Get inside the heads of history’s most disturbed killers! Buy Serial Killers: The Method and Madness of Monsters at Amazon. The twin cities of Texarkana, Texas, and Texarkana, Arkansas, have only had one reported case of serial murder, and it was a case that gripped the region in fear for several months in 1. The attacks came at night on the weekends, roughly every few weekends for that period; in total, five people were killed and three more injured. The case so captured the public imagination that thirty years later, it inspired the horror film The Town That Dreaded Sundown. Only the first victims, Mary Jeanne Larey and Jimmy Hollis, were able to give a description of their attacker—and it was more terrifying than it was helpful. They described a six- foot- tall man with a plain white sack over his head, which had holes cut out for the eyes and mouth.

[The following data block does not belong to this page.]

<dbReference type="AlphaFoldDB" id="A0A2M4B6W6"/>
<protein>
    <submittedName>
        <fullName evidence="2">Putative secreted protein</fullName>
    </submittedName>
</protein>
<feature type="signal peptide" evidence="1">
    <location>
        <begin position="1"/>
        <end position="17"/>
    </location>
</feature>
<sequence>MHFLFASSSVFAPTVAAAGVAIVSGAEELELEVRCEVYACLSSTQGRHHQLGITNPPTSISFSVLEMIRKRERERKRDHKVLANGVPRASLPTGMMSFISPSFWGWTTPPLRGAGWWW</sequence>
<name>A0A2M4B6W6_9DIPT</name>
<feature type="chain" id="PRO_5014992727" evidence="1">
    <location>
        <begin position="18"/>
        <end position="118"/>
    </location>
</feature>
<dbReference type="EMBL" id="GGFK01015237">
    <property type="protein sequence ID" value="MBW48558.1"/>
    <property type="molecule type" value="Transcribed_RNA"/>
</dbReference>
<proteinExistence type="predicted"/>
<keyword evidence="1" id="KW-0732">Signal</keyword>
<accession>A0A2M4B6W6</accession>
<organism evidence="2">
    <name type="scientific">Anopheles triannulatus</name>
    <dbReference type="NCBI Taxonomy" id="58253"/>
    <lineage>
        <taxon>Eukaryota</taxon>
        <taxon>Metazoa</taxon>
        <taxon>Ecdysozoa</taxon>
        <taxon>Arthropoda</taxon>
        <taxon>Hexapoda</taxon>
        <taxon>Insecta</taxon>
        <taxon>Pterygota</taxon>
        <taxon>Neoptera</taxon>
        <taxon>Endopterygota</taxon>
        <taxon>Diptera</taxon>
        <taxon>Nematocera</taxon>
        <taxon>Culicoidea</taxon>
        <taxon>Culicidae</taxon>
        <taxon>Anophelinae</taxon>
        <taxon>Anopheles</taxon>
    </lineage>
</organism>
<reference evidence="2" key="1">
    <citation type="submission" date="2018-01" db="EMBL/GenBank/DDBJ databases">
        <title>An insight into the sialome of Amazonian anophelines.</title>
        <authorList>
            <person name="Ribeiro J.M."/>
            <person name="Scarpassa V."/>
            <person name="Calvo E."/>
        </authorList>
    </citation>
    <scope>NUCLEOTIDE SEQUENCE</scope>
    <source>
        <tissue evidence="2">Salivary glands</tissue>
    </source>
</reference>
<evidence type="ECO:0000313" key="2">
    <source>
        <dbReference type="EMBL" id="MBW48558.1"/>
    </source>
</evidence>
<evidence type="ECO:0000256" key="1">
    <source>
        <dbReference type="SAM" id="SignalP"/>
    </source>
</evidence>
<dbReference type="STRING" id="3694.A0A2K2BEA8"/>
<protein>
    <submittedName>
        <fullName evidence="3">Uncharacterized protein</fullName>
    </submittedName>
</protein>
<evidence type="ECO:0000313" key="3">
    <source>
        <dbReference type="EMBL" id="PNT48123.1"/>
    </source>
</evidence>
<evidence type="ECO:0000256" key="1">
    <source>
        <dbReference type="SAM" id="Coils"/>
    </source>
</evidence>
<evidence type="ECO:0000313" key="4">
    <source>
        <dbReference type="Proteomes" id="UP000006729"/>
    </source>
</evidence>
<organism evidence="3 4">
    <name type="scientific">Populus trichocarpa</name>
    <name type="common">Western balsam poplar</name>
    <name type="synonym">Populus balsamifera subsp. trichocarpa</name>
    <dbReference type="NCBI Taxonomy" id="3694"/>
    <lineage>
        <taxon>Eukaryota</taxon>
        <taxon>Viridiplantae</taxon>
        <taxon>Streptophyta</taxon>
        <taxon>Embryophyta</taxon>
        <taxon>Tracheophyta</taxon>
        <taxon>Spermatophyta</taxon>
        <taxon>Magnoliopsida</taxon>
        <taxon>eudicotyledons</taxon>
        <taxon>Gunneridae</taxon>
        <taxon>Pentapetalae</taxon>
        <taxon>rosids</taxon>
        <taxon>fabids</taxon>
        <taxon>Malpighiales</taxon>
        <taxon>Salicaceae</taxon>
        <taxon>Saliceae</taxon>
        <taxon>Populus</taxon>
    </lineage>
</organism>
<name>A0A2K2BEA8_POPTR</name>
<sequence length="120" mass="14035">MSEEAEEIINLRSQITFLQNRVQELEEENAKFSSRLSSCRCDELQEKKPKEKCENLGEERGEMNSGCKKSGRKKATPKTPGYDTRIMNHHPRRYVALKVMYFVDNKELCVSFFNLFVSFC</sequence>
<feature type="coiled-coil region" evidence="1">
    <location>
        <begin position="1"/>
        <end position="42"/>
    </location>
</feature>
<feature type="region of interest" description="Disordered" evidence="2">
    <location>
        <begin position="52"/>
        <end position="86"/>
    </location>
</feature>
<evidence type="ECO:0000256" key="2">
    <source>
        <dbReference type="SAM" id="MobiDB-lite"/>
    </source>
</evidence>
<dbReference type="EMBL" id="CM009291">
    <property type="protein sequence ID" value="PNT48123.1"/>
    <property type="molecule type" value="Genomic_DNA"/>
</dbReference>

It isn’t known whether or not the killer wore this mask during the other attacks; the only other survivor didn’t get a look. The killer used a . After one of the murders, Sheriff William Presley exclaimed to the press, “This killer is the luckiest person I have ever known.
No one sees him, hears him in time, or can identify him in any way.” This led the press to dub him the Phantom Killer, and the killings themselves have become known as the Texarkana Moonlight Murders. One suspect, Youell Swinney, was imprisoned as a repeat car theft offender in 1. Though some in law enforcement and the press have speculated that the murders may have been the early work of the Zodiac Killer, this has never been proven in any way.